Sonn’s trial bears the hallmarks of an act of revenge. Taken at face value, it is said that Sonn learned that the sisters and their other family advisers were pushing the tax law beyond reasonable limits, she advised her clients to stop doing so and that in retaliation , they sent her back and stiffened her.
Yet Sonn’s allegations are now public and effectively serve as a roadmap for California tax investigators, should they choose to go the route. It is therefore necessary to give them ventilation.
Before that, however, let’s remember how the sisters fit into the history of the Getty family.
Their ancestor J. Paul Getty was judged in the 1950s as the richest man in the United States, and possibly the world, thanks to a fortune built from oil wells in Oklahoma and Saudi Arabia.
Getty was also known as a world-class stingy, famous for installing a payphone in his English mansion for guests and for refusing to pay the ransom demanded by the kidnappers of his grandson John Paul Getty III, lending the giving his own son some of the money and charging him interest on the loan.
Manifestations of his fortune and art collection include the Getty Center and the Getty Villa in Los Angeles.
Tax evasion is steeped in family history, beginning with the original Getty Family Trust and continuing to the creation of the Getty Villa in Pacific Palisades, which architectural historian Martin Filler called it “transparent tax evasion,” and the controversies that swirled around the tax exemption granted to the trust for the Getty Center.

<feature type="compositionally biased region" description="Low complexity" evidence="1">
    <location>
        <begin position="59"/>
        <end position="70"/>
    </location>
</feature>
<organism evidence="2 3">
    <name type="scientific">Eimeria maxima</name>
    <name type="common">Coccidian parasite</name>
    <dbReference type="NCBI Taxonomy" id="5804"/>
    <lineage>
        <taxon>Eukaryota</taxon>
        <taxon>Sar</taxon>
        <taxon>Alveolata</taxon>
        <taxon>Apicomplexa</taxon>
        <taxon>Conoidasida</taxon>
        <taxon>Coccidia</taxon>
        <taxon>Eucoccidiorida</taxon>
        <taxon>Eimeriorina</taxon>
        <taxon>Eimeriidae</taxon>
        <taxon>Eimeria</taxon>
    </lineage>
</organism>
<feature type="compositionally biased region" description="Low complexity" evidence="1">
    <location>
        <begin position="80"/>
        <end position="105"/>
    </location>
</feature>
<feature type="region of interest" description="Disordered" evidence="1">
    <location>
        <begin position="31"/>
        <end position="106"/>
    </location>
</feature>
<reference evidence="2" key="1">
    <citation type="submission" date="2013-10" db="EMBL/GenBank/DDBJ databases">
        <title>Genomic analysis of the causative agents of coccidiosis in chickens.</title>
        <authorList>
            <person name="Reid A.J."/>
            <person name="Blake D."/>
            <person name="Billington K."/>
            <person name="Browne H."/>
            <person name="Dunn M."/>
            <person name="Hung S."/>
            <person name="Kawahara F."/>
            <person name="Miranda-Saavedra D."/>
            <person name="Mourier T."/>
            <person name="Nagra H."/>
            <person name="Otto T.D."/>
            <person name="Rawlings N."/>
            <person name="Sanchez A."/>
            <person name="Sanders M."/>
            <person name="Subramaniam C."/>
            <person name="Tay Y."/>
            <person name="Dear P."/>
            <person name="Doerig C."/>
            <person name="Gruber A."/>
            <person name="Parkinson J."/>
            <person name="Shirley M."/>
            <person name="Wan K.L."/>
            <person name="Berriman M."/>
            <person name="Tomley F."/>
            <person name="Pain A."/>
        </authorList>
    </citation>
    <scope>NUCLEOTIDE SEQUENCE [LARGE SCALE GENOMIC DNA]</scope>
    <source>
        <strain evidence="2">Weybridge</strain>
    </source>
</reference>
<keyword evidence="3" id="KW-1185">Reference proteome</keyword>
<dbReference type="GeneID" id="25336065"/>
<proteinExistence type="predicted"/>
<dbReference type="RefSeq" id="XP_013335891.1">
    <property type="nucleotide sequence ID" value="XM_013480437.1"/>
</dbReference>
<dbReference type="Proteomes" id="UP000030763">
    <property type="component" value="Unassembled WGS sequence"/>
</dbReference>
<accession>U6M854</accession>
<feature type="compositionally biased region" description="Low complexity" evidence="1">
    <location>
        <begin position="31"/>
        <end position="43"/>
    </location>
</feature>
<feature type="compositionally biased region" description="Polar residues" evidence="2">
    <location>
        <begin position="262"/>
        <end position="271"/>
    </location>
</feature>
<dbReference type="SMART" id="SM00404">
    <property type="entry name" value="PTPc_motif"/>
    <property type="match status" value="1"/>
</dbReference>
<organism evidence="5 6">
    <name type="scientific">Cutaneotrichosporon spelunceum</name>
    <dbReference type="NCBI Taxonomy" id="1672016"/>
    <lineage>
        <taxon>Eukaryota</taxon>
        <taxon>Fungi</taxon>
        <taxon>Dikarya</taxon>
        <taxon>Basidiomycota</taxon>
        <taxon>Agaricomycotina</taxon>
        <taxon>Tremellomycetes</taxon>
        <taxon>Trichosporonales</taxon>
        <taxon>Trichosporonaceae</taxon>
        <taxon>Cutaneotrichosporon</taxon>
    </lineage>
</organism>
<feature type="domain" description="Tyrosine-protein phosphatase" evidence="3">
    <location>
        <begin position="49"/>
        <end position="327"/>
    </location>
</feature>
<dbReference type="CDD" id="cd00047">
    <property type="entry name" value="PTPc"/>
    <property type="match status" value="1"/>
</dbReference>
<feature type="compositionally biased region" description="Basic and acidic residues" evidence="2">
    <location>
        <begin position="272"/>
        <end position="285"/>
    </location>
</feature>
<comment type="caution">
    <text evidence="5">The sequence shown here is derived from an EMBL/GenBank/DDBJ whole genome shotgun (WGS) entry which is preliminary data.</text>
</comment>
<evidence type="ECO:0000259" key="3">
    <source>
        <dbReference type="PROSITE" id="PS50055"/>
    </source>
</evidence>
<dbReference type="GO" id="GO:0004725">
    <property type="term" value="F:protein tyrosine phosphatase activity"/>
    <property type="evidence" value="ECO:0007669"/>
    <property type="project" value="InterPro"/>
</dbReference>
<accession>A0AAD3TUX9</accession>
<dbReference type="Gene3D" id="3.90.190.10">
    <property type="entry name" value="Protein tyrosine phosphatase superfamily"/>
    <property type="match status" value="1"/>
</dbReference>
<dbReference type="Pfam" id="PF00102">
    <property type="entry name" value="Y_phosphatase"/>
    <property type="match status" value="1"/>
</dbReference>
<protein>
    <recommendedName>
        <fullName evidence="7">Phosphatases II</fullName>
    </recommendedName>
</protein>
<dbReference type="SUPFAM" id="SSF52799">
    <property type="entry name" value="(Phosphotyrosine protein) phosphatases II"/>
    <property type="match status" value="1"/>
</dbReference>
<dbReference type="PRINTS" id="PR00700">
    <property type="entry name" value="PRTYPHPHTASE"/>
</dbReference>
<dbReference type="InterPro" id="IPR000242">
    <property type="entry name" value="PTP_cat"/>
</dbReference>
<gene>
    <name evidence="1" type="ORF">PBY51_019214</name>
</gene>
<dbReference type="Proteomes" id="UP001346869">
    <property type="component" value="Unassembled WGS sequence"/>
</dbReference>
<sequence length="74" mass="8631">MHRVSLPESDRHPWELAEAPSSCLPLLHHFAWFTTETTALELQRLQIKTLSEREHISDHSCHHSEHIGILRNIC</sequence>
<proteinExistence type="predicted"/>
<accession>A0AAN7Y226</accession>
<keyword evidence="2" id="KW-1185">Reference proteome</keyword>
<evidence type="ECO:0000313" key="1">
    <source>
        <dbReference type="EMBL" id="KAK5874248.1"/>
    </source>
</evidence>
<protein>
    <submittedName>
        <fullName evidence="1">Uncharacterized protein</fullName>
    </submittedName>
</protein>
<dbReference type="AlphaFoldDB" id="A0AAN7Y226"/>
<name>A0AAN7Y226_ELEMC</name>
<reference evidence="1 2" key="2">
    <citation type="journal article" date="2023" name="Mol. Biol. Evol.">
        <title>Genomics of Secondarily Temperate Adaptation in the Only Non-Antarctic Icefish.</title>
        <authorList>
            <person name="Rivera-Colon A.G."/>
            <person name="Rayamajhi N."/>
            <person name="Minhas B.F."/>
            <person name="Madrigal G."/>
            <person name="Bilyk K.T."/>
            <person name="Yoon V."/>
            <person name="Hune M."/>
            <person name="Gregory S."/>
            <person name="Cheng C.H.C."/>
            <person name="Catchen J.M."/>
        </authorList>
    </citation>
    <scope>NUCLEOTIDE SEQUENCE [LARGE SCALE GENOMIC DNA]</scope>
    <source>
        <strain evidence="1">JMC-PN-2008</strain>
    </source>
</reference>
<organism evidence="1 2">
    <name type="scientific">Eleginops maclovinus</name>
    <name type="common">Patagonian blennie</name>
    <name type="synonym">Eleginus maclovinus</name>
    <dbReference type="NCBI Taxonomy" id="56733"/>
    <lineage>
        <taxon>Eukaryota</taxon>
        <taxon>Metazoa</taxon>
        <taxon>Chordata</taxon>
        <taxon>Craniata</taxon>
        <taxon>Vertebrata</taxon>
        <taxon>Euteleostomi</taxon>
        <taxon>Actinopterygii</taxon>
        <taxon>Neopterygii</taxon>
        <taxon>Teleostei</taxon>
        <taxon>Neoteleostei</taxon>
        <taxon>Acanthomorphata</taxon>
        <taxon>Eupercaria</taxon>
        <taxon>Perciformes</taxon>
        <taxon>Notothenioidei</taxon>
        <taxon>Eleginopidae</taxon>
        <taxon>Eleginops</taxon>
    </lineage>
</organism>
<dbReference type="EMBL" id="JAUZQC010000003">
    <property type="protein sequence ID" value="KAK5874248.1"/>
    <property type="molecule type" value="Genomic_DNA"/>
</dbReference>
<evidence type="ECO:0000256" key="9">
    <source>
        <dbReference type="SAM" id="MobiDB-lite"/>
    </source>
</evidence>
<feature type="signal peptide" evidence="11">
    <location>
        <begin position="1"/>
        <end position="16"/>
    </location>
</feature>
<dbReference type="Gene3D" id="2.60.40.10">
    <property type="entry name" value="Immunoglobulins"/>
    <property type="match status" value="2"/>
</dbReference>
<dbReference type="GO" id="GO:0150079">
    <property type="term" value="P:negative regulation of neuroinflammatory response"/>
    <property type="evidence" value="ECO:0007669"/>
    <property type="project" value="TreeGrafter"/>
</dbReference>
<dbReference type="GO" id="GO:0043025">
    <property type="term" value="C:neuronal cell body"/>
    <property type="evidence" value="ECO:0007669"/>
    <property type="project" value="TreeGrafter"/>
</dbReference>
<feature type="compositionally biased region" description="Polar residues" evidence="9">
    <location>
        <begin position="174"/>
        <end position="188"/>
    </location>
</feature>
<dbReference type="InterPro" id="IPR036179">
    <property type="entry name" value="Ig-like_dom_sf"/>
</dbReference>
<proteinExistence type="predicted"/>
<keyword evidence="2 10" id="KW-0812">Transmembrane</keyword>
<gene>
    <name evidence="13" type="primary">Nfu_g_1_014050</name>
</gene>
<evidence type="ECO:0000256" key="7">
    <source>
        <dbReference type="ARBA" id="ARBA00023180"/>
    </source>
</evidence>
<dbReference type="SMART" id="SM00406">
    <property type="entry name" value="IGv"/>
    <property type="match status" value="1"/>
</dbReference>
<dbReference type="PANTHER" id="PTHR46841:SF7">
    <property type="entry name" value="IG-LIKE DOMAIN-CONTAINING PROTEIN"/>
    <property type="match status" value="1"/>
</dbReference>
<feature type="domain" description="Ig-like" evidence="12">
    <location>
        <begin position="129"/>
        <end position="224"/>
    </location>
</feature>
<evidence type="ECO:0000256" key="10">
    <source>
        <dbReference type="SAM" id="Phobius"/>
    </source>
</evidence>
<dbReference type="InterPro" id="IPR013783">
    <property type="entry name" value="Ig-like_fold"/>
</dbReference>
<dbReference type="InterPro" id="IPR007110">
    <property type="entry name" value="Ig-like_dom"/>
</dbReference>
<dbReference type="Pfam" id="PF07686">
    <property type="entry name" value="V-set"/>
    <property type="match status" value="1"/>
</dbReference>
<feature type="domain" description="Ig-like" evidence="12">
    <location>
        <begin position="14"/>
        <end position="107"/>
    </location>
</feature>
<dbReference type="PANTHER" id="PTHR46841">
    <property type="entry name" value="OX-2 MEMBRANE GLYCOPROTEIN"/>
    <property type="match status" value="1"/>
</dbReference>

Gordon P. Getty, 88, is the fourth son and heir of J. Paul Getty. If he first launched himself in the oil sector, he preferred to pursue a career as a composer of classical music. In 1986, 10 years after his father’s death, Gordon sold Getty Oil to Texaco for $10 billion.
Gordon had four sons, as far as the outside world knows. In 1999, however, news emerged that he also had three daughters by longtime mistress Cynthia Beck – Nicolette, Kendalle and Alexandra. This became public knowledge when the sisters filed a petition, which was granted, to change their names from Beck to Getty.
Gordon Getty has openly acknowledged the paternity: “Nicolette, Kendalle and Alexandra are my children,” he said. “Their mother, Cynthia Beck, and I love them very much.”
Of the three sisters, all in their thirties, Kendalle, an avant-garde multimedia artist, is perhaps the most prominent public figure. Nicolette is not named as a defendant in Sonn’s lawsuit and does not appear to have been a client of Sonn.